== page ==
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Friday, 13 December, 2002, 18:50 GMT
Rugby legend turns to art
Jean-Pierre Rives
Jean-Pierre Rives: It's all about energy
Hugh Schofield

Casque d'Or they called him in his rugby-playing hayday and anyone who saw him 20 years ago swooping out of the French scrum into the opposing three-quarter line will not forget the sight.

Jean-Pierre Rives' trademark was his great mane of blond hair - Casque d'Or means Golden Helmet. It's thinning now, but it's still there.

Sculpture outside the senate
Twisted girders are his raw material
He's still a great bear of a man, and, in what might appear to be a surprising career change, he has become a sculptor.

He works in a disused railway shed in the north of Paris, where he hammers, welds and rivets massive girders into gigantic creations.

These have been bought by municipalities and companies around France, and some are now on display in the Luxembourg Gardens just outside the Senate.

Energy

He argues that in fact rugby and sculpture have a lot in common.

You have to find your place in the traffic, and find your place with yourself... It's a little complicated

Jean-Pierre Rives
"It's the energy," he said. "Because everything is energy. Sculpture is just invention and energy, and rugby is energy too, and invention sometimes."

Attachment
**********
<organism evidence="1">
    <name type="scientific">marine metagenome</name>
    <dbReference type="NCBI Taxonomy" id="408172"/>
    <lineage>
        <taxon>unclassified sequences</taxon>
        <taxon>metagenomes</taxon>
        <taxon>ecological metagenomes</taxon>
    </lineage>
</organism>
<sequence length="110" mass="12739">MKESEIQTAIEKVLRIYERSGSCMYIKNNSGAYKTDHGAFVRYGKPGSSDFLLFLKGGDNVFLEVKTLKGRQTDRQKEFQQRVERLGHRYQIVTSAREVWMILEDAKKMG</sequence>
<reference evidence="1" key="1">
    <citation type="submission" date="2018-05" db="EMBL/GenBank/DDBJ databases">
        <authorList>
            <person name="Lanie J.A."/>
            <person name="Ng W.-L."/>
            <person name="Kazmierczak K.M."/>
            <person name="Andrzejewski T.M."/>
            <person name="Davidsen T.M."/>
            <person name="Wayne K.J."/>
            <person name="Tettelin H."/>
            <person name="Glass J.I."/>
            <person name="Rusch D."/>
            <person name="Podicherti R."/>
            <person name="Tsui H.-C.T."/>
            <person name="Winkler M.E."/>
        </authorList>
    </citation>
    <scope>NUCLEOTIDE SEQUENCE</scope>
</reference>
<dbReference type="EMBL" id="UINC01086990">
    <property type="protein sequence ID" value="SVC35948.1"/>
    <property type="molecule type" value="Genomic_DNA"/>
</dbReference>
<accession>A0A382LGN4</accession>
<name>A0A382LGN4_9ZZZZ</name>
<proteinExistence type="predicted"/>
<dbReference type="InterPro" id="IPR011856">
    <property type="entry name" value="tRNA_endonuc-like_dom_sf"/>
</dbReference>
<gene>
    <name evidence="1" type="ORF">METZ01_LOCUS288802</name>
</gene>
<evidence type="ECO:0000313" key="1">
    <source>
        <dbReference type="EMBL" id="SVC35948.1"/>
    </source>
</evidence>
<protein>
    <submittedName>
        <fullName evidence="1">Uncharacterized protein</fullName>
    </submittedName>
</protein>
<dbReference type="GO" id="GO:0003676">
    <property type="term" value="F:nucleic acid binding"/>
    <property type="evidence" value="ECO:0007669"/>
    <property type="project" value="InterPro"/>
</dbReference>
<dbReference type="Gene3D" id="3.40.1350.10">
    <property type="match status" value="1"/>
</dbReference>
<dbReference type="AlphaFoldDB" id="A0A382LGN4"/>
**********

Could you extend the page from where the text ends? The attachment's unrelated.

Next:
But surely, I asked him, rugby is a team sport, whereas sculpture is a solitary activity.

"Yes it is a team sport, but you are always by yourself - with people around. You have to find your place in the traffic, and find your place with yourself," he said.

"It's a little complicated," he admitted.

Jean-Pierre took up sculpture when he was still a rugby player, after meeting a well-known sculptor, Albert Feraud, whom he describes as a great man and a great artist.

"He invited me to his studio, and I never got out," he told me.

Anxiety

Rives the man
Born: December 1952
59 caps for France
Married, no children
Owns restaurant
This is not the first exhibition by the former flanker, but he admits the location, a stone's throw from the classical Senate building, made him "a little anxious".

"The Luxembourg Gardens is a very special place, it's not easy to show in this place," he said, gesturing towards the modernistic and abstract sculptures.

Then, after reflection, he added: "The marriage is not so bad. Because it's so different, it's OK."

People were coming up to us as I was talking to him, embracing him, shaking his hand.

In France, he still is a legend.

See also:

13 Mar 02 | Sports Talk
19 Apr 01 | Rugby Union
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